Authorization: When it has been decided to restrict access to a certain system of information, the first thing to do is to evaluate which parts of the information or system different user-groups are to have access to. Access may also depend on the classification of the information in question.

If a company has decided to use two levels of classification (e.g. Internal Use Only and Confidential), it might also be practical to give two levels of authorization to personnel, according to the level of classification to which they have been entrusted access. In addition to classification levels, access restrictions may depend on which part of the information or system a person needs to perform his or her job.

Password: Once an authorization system has been implemented, some kind of identification or password system is needed to ensure that only authorized personnel are granted access. A password is a unique combination of characters that, a give a person access to predefined information, or allow certain rights or commands from an end-user terminal.

The password is personal keys, which help to prevent unauthorized persons from gaining access. In a computer system, there might be various levels of passwords to access different parts of the information, or different levels of classification.

In general, passwords are used to gain access to: Terminals; computers or parts of computers; areas in the memory; programs or parts of programs; filed or records; information categories; and specific commands.

The use of password systems makes it possible to restrict personnel from access beyond their real need. Such restrictions may be embedded in the operating system, in transaction programs and in application programs. Consideration should be given to restricting the use of information according to the various needs (e.g. read, update, write, delete).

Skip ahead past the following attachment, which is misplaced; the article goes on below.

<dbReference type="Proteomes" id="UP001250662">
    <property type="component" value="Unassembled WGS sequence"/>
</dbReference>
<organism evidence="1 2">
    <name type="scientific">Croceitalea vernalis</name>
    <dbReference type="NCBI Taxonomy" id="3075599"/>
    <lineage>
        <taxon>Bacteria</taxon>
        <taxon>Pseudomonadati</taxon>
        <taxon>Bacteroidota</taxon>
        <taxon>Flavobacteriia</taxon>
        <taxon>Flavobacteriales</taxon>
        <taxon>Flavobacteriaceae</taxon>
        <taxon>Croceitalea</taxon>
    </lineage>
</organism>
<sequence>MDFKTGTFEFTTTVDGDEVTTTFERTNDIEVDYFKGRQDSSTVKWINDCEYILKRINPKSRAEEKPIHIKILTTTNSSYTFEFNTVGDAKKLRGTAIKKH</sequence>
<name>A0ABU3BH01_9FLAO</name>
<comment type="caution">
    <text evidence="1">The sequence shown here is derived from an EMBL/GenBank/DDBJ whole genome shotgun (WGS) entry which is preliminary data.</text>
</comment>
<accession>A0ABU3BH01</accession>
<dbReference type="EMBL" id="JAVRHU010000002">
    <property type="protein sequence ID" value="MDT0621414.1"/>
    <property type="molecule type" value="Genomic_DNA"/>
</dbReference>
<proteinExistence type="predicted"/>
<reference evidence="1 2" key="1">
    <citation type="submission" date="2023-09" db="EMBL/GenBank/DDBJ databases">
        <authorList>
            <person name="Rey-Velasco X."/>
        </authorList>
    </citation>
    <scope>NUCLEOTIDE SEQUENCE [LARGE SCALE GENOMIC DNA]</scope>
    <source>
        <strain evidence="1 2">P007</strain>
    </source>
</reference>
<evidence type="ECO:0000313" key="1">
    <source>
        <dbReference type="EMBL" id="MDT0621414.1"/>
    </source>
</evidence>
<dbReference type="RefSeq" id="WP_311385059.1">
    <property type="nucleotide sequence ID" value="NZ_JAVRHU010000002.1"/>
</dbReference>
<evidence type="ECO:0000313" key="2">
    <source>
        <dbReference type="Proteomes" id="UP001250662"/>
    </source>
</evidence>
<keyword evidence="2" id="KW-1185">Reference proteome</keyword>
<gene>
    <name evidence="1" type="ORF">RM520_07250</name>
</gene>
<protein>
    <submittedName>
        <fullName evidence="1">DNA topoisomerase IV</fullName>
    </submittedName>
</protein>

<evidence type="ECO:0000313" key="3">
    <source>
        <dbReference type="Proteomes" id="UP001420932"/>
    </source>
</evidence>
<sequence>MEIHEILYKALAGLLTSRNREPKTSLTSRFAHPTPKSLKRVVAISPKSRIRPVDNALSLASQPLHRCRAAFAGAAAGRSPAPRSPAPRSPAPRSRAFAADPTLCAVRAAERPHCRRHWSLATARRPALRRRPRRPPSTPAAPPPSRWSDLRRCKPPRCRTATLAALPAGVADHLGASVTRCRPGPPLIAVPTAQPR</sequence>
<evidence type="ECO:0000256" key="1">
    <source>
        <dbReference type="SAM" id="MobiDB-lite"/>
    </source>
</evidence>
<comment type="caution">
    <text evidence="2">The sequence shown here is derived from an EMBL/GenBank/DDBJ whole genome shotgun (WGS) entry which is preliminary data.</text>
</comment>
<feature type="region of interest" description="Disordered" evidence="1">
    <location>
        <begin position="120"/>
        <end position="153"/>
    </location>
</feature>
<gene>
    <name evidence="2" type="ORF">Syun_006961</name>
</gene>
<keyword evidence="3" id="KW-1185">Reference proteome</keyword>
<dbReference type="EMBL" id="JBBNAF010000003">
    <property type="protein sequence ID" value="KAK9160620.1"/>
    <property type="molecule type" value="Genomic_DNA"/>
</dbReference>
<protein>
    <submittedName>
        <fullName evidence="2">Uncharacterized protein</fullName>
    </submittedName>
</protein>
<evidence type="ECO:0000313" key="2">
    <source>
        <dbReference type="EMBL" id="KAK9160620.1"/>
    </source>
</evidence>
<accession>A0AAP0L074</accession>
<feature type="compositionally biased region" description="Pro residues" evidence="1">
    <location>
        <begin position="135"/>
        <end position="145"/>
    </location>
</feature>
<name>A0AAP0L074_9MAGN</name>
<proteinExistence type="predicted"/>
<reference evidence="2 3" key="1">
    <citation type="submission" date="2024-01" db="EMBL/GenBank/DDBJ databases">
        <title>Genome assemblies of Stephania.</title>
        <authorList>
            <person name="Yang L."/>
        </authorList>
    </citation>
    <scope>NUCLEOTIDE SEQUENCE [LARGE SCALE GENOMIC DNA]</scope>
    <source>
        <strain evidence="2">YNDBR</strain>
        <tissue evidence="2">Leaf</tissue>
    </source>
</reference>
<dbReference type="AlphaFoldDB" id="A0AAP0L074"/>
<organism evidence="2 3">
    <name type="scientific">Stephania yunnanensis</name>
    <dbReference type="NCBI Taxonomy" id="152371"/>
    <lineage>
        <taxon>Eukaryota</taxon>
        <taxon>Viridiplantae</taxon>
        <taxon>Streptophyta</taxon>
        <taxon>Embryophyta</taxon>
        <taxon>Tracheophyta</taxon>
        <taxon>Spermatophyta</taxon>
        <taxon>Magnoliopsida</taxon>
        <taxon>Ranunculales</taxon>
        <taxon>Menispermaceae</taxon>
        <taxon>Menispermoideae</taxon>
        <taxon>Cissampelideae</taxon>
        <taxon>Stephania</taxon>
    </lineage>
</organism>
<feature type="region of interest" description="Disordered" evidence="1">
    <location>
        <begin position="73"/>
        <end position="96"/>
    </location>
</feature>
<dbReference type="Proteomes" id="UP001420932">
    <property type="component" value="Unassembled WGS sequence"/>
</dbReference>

It has become increasingly common to implement additional automation access controls: a terminal maybe automatically disconnected between certain hours to prevent maintenance personnel and others with abnormal working hours from gaining access to the system; when no activity has been registered on a terminal for more than so many minutes, the terminal may automatically be disconnected. Such disconnection should apply when a terminal operator leaves his desk for an extended period of time, and simply forgets to log off; and it may also be relevant to restrict access to certain transactions, to special types of information, to predefined periods, to allow important functions to be processed only at certain times during the day.

Communication Control Techniques:
Encryption: The word “encryption” is derived from the Greek “kryptos” meaning “hidden” or “secret”. Information can be protected against unauthorized use, by making it “hidden”. A person with legal access to such encrypted information must first decrypt the data to be able to read it.

Encryption is done by means of an encryption system, a combination of a key (code) and an algorithm. The key must be known to the receiver, and must be kept secret from unauthorized persons. The algorithm may vary depending upon quality requirements. The algorithm itself is normally open information, known to everyone. It is knowledge about the key that makes it possible to decrypt the data.

The need to encrypt data is generally greatest in connection with transmission in data networks. It is possible to obtain equipment that provides the necessary protection for most applications.